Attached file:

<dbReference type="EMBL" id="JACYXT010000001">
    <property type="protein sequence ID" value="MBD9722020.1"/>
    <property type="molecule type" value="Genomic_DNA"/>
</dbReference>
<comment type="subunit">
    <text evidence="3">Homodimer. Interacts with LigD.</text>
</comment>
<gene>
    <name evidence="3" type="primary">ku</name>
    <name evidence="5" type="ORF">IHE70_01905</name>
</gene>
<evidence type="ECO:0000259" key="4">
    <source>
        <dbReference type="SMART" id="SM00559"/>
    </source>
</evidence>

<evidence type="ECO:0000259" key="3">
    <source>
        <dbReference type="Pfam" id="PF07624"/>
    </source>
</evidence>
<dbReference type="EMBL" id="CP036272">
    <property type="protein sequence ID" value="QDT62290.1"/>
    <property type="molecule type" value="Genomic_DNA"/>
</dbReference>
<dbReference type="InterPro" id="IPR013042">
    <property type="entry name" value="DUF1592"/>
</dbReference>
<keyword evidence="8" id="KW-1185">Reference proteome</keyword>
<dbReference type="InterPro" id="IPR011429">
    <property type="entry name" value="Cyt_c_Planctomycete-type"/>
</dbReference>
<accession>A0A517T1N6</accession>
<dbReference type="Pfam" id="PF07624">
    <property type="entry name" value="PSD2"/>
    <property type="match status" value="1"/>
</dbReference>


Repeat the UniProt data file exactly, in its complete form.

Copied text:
<dbReference type="EMBL" id="JACYXT010000001">
    <property type="protein sequence ID" value="MBD9722020.1"/>
    <property type="molecule type" value="Genomic_DNA"/>
</dbReference>
<comment type="subunit">
    <text evidence="3">Homodimer. Interacts with LigD.</text>
</comment>
<gene>
    <name evidence="3" type="primary">ku</name>
    <name evidence="5" type="ORF">IHE70_01905</name>
</gene>
<evidence type="ECO:0000259" key="4">
    <source>
        <dbReference type="SMART" id="SM00559"/>
    </source>
</evidence>

<evidence type="ECO:0000259" key="3">
    <source>
        <dbReference type="Pfam" id="PF07624"/>
    </source>
</evidence>
<dbReference type="EMBL" id="CP036272">
    <property type="protein sequence ID" value="QDT62290.1"/>
    <property type="molecule type" value="Genomic_DNA"/>
</dbReference>
<dbReference type="InterPro" id="IPR013042">
    <property type="entry name" value="DUF1592"/>
</dbReference>
<keyword evidence="8" id="KW-1185">Reference proteome</keyword>
<dbReference type="InterPro" id="IPR011429">
    <property type="entry name" value="Cyt_c_Planctomycete-type"/>
</dbReference>
<accession>A0A517T1N6</accession>
<dbReference type="Pfam" id="PF07624">
    <property type="entry name" value="PSD2"/>
    <property type="match status" value="1"/>
</dbReference>